dear alexis 3/18/90
Thanks for the interest in the sequences. I'm thinking of sending some visual things, but I don't think you've mentioned the size of the magazine. Sorry to hear about your publishing woes. Hope something works out for you.
You're in for a real treat: there's lots of proof about matriarchy. Matriarchy--it isn't the opposite of patriarchy--seems to be the natural order of nature. It appears that the mother, in animal and human clans, has the say on everything. Some prefer to say: matricentric, matrifocal, matri-lots of other things.
Do take some time and read Marija Gimbutas, 'The Language of the Goddess'--which I mention in one of those sequences. She's an archeologist at UCLA who has done much to undo the damage of seeing the world through the male archeologists and anthropologists viewpoint, through what I call 'male-colored glasses.' We have all been done such a terrible disservice, an extremely bad joke about our ancient past.
From her field work and studies, she notes that only about 2% or so of all Neolithic sculpture is of the male. There is not even that much in Paleolithic--it was all about woman and animals/vegetation. Naturally, men (and male-identified women) have interpreted the female sculpture as fertility fetishes. What lies there have been about this and Man the Hunter and animal studies, etc etc ETC.
Also read Elizabeth Fisher's 'Woman's Creation' (out of print, but available). And there are many other books! But mainly I believe all we women have to do is to imagine our bodies, the 'mystery' of childbirth and blood (and our innate intelligence), and we can feel how women must have had such an awe and respect surrounding them. All the art shows this. Paternity was not recognized until late Neolithic. Men it seems were peripheral (as they still are today) to the main activities of the clan. The brother of the mother was the significant male in the group. Certainly there were no 'husbands.' That the people were of the mother does not imply ownership to me, certainly not the ownership of patriarchy in which a father gives/sells a female to a husband.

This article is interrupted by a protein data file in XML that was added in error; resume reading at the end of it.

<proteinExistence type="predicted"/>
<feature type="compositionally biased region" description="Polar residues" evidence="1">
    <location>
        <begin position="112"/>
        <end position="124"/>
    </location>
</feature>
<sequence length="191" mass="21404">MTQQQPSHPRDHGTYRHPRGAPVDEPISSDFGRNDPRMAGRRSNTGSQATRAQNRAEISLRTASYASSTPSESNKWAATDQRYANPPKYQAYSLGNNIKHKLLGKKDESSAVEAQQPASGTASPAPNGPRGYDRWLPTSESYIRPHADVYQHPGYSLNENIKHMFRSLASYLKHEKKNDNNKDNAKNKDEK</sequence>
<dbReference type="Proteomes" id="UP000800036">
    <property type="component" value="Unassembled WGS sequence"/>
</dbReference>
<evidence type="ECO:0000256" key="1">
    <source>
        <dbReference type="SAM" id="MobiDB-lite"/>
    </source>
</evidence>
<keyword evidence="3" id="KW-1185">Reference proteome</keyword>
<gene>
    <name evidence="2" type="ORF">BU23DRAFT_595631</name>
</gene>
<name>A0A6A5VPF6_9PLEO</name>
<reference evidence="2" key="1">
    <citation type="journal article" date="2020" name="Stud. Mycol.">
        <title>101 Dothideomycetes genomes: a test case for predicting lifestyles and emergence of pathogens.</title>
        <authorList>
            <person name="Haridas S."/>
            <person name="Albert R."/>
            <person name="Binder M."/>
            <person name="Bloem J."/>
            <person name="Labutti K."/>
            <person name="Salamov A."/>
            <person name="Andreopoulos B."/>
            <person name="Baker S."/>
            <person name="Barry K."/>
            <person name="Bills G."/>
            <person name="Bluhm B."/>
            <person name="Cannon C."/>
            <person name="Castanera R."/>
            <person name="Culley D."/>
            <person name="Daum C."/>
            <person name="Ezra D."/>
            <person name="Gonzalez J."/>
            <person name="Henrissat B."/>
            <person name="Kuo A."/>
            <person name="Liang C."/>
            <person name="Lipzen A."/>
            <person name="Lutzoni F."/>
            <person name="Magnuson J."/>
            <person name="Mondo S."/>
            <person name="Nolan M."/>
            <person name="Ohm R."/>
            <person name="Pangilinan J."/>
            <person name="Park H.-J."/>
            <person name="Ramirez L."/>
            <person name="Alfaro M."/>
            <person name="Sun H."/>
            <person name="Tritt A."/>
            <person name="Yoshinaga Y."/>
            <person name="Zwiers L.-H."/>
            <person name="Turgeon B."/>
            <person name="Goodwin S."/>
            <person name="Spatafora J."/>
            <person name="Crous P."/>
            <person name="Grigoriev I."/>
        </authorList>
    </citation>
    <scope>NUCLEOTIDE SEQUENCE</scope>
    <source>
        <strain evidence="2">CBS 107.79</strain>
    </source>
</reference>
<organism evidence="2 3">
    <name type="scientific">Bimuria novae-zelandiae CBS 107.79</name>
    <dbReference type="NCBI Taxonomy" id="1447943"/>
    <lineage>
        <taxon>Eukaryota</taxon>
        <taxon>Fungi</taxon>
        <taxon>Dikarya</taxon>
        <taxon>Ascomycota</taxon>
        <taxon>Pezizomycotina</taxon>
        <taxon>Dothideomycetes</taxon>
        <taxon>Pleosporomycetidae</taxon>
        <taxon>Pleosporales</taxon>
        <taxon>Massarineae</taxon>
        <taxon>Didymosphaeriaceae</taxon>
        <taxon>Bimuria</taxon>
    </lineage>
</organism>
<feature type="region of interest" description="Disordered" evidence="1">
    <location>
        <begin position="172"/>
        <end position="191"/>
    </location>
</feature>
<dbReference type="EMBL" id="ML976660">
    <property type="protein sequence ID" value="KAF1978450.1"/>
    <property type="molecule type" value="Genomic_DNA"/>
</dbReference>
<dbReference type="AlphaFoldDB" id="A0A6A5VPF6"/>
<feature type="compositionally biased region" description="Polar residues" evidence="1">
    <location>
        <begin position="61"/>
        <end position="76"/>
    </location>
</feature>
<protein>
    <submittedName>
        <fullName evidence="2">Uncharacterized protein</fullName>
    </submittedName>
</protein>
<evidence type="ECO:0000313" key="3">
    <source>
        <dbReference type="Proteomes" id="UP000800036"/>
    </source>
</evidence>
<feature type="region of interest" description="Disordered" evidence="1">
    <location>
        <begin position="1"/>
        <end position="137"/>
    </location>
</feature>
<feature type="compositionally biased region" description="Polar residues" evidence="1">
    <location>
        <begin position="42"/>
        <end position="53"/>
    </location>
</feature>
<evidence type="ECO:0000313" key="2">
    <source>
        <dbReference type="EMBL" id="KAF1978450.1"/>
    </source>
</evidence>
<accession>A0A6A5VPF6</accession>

It's all quite exciting to find such roots. To understand that what is now thought about nature and people WAS NOT then. The take-over (I feel from the male's over-reaction to the knowledge of paternity) is clearly seen in the early myths--when they are interpreted correctly. I don't trust Jung, Campbell, et al analysis about the Terrible Mother. She is of course not 'terrible,' but represents the natural occurrence of dying, animals/humans/vegetation. Nor do I like the separation of greek goddesses into wife, seducer, et al. Yuk. The greek males did this, and it's even 'popular' now. Nor do I like the dualist concepts of Tao; it certainly doesn't represent 'equality' in spite of rhetoric. But then I don't believe in 'equality' anyway. Nature/all of us are 'female.'
My interest is in the world-wide view of what has happened to women and nature--the harm done. The celebrating of the potential of females to regain our true femaleness. Whether I'm grouchy, or a woman friend is, or whether a male friend is good/nice/respectful hasn't a bit to do with it. I just don't base the majority of what people are today as representing what humanness is about. We've all been swallowed up by male-dominance. And men themselves have truly been hurt. Can't wait for them to wise up. Won't wait for them to wise up. Tho I'll help.
Truly your soul/spirit/heart/mind is in for the deepest experience you'll ever have if you do get into all of this. It may just be what you have been searching for during these recent years.
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